“Look,” I pointed out to Jeff, “Three pictures of people who have been hit, bitten and kicked by our son.” It was like a photo lineup of his frequent victims.

Jeff made a kind of pained groaning sound. I get a kick out of it when I hear one of those women tell me they love having my son in their school. I wish they could look me in the eye when they say that, but I think it’s sweet that they say it at all. They are trying their best, and God love them for that.

Finally, the psychologist, who I’ll call Ms. Psych, came around the corner and called us back. So, tell us about your son. )
ninanevermore: (Default)
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Tomorrow morning my husband and I will be interviewed by the school therapists who are assessing our son. This is the last little get together we all get to have before the ARD meeting (what IEP meetings are called here in Texas) in early December.

“I say we douse ourselves in alcohol on us before we go. And I’ll put makeup around my eyes like they’re bruised. Then we stumble in there and pretend to fight the whole time. Then they can go, aha! No wonder the kid’s a wreck!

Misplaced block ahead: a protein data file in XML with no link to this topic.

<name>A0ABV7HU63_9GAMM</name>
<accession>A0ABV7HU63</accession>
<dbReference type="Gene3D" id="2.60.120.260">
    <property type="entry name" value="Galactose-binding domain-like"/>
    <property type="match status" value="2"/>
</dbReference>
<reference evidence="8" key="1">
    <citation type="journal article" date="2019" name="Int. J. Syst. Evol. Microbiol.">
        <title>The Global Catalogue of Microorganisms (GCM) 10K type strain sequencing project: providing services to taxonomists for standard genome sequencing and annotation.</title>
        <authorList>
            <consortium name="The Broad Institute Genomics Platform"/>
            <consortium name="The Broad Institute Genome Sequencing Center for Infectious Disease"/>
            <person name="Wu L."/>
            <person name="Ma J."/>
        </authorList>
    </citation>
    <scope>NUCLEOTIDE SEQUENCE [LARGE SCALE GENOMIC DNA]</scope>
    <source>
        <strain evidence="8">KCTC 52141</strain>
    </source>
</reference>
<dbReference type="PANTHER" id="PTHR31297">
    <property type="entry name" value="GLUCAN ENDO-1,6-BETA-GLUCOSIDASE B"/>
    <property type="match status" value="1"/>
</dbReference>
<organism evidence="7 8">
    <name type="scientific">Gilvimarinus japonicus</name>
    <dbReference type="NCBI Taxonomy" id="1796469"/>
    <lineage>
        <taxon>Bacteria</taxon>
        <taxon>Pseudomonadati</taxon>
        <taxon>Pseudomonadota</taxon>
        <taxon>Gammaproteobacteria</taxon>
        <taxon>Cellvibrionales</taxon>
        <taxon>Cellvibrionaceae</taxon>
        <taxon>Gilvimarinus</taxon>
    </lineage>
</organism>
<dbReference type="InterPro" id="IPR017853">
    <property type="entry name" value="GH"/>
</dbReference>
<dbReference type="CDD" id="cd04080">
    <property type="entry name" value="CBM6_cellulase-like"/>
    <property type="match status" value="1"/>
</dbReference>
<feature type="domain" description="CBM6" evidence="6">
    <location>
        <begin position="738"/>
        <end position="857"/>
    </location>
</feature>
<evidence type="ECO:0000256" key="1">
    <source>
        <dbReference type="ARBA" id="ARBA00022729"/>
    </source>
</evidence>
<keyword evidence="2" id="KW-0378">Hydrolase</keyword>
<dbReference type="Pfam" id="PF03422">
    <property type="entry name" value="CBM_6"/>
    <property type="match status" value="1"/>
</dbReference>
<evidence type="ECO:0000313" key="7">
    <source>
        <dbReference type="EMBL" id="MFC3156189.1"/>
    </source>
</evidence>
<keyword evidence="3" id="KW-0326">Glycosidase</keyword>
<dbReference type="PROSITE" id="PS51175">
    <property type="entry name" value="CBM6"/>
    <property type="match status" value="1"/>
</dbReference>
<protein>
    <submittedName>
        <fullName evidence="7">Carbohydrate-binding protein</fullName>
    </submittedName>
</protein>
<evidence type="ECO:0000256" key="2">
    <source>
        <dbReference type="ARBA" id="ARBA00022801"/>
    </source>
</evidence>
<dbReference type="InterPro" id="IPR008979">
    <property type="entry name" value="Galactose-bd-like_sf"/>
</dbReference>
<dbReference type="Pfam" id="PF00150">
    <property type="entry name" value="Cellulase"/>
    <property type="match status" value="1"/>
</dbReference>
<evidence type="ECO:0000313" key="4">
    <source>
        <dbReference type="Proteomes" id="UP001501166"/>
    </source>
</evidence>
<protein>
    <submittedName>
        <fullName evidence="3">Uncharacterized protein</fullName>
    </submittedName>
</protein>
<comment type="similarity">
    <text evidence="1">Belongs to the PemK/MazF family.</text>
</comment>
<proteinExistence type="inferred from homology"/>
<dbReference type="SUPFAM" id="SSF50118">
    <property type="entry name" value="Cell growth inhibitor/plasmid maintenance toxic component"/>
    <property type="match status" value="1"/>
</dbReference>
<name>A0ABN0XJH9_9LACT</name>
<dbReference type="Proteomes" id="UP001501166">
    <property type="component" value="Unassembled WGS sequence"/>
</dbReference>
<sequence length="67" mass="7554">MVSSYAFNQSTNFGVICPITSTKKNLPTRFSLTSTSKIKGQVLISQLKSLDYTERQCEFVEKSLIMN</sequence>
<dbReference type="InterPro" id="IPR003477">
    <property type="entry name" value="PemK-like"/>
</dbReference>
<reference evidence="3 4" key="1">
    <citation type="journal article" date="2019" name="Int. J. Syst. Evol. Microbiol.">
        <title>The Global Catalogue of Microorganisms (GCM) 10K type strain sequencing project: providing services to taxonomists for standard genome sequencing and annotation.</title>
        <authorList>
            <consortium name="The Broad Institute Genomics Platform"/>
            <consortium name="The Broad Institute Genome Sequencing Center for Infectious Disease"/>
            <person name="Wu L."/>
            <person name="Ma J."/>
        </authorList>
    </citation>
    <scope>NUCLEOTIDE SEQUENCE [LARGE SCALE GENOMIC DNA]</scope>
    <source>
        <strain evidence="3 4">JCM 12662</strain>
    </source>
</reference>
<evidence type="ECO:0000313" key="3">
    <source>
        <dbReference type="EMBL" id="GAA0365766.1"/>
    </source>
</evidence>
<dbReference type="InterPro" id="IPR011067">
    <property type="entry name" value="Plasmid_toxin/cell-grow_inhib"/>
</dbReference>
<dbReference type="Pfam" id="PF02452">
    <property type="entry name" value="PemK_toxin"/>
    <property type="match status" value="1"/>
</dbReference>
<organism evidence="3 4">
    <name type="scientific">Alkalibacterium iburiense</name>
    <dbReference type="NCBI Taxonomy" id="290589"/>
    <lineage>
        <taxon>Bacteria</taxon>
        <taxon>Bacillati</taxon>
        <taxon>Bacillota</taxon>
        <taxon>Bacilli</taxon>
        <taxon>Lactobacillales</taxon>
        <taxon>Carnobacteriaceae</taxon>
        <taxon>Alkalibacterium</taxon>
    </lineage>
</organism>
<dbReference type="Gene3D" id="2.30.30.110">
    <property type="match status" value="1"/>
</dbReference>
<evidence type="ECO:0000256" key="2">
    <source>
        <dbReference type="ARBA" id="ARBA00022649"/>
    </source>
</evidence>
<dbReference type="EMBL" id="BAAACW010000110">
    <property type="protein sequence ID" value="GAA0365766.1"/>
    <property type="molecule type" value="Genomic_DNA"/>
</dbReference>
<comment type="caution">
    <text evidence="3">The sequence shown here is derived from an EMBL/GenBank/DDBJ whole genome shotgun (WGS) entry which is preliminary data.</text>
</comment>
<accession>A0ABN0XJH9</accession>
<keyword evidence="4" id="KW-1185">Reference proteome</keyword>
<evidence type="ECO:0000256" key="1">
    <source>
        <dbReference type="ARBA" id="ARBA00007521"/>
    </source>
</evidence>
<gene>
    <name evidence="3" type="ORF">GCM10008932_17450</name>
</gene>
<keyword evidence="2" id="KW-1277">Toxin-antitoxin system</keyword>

“You mean splash vodka all over us? That’s an idea.”

“Yeah, like it was cologne. Make their eyebrows go right up when we walk in.”

I don’t know if the glass is half full, or if I’m half cracked. )
ninanevermore: (Motherhood)
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My husband called me this afternoon to let me know that our son had a pretty good day at school.

“Well, there was one trip to the office, but just one.”

“Just one?” I asked, “No one got hurt? No need to restrain him? The police and fire departments weren’t called? I call that and excellent day!” To be fair, the police and fire department have never been called, but sometimes it’s fun to wallow in hyperboles.

“No police, you’re right. It was a good day.”

“But mommy got pulled over by a policeman,” I heard a sweet voice say in the background. Suddenly, I was no longer a part of the conversation, just the subject of it. Jeff’s voice sounded a little further away as he spoke not into the phone, but in the direction of my beloved 6 year old snitch.

Daddy Never Stays in The Dark )
ninanevermore: (Motherhood)
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When my cell phone rang this afternoon at about a quarter past three, I thought maybe the school was calling to confirm how my son would be getting home today. I could tell as soon as I answered that they wanted him picked up. Not that I could understand what was being said or who was saying it to me; my son was screaming pretty loud in the background. I heard the assistant principal trying to outline the series of events and behaviors that led to him being taken to the office, but it was difficult to make what she was saying.